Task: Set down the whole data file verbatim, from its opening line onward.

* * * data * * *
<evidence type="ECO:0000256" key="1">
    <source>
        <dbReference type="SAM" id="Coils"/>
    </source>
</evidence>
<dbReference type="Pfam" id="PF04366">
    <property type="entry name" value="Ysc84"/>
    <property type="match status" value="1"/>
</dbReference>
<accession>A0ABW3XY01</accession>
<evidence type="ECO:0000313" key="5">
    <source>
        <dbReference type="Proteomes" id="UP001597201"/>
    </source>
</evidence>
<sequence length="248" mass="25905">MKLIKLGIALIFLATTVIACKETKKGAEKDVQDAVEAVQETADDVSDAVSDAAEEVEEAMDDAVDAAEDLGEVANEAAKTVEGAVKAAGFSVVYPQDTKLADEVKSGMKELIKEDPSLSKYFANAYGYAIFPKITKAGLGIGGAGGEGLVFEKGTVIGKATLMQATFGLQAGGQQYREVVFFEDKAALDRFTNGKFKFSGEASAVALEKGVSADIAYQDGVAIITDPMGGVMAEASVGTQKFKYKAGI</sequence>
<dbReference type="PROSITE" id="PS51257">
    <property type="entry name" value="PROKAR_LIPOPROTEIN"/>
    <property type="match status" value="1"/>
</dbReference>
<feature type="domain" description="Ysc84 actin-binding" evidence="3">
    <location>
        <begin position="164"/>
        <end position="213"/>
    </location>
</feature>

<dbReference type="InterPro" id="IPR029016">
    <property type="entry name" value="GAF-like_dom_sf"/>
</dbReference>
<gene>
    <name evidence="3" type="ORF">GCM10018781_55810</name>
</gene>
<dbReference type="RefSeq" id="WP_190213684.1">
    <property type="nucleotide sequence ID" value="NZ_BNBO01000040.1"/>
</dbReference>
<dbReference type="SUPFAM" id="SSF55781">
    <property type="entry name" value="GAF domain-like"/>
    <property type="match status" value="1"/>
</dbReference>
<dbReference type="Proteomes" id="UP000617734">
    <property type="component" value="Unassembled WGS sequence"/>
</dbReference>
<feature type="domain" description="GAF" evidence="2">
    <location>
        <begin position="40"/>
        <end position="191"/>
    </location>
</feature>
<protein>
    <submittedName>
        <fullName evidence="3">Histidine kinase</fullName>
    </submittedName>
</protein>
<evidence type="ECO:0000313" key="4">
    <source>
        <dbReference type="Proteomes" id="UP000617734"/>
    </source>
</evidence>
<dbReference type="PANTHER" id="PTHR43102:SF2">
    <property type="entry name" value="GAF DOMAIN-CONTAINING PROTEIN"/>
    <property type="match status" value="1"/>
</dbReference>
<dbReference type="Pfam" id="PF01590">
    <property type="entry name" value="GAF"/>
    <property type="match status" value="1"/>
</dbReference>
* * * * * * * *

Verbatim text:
<evidence type="ECO:0000256" key="1">
    <source>
        <dbReference type="SAM" id="Coils"/>
    </source>
</evidence>
<dbReference type="Pfam" id="PF04366">
    <property type="entry name" value="Ysc84"/>
    <property type="match status" value="1"/>
</dbReference>
<accession>A0ABW3XY01</accession>
<evidence type="ECO:0000313" key="5">
    <source>
        <dbReference type="Proteomes" id="UP001597201"/>
    </source>
</evidence>
<sequence length="248" mass="25905">MKLIKLGIALIFLATTVIACKETKKGAEKDVQDAVEAVQETADDVSDAVSDAAEEVEEAMDDAVDAAEDLGEVANEAAKTVEGAVKAAGFSVVYPQDTKLADEVKSGMKELIKEDPSLSKYFANAYGYAIFPKITKAGLGIGGAGGEGLVFEKGTVIGKATLMQATFGLQAGGQQYREVVFFEDKAALDRFTNGKFKFSGEASAVALEKGVSADIAYQDGVAIITDPMGGVMAEASVGTQKFKYKAGI</sequence>
<dbReference type="PROSITE" id="PS51257">
    <property type="entry name" value="PROKAR_LIPOPROTEIN"/>
    <property type="match status" value="1"/>
</dbReference>
<feature type="domain" description="Ysc84 actin-binding" evidence="3">
    <location>
        <begin position="164"/>
        <end position="213"/>
    </location>
</feature>

<dbReference type="InterPro" id="IPR029016">
    <property type="entry name" value="GAF-like_dom_sf"/>
</dbReference>
<gene>
    <name evidence="3" type="ORF">GCM10018781_55810</name>
</gene>
<dbReference type="RefSeq" id="WP_190213684.1">
    <property type="nucleotide sequence ID" value="NZ_BNBO01000040.1"/>
</dbReference>
<dbReference type="SUPFAM" id="SSF55781">
    <property type="entry name" value="GAF domain-like"/>
    <property type="match status" value="1"/>
</dbReference>
<dbReference type="Proteomes" id="UP000617734">
    <property type="component" value="Unassembled WGS sequence"/>
</dbReference>
<feature type="domain" description="GAF" evidence="2">
    <location>
        <begin position="40"/>
        <end position="191"/>
    </location>
</feature>
<protein>
    <submittedName>
        <fullName evidence="3">Histidine kinase</fullName>
    </submittedName>
</protein>
<evidence type="ECO:0000313" key="4">
    <source>
        <dbReference type="Proteomes" id="UP000617734"/>
    </source>
</evidence>
<dbReference type="PANTHER" id="PTHR43102:SF2">
    <property type="entry name" value="GAF DOMAIN-CONTAINING PROTEIN"/>
    <property type="match status" value="1"/>
</dbReference>
<dbReference type="Pfam" id="PF01590">
    <property type="entry name" value="GAF"/>
    <property type="match status" value="1"/>
</dbReference>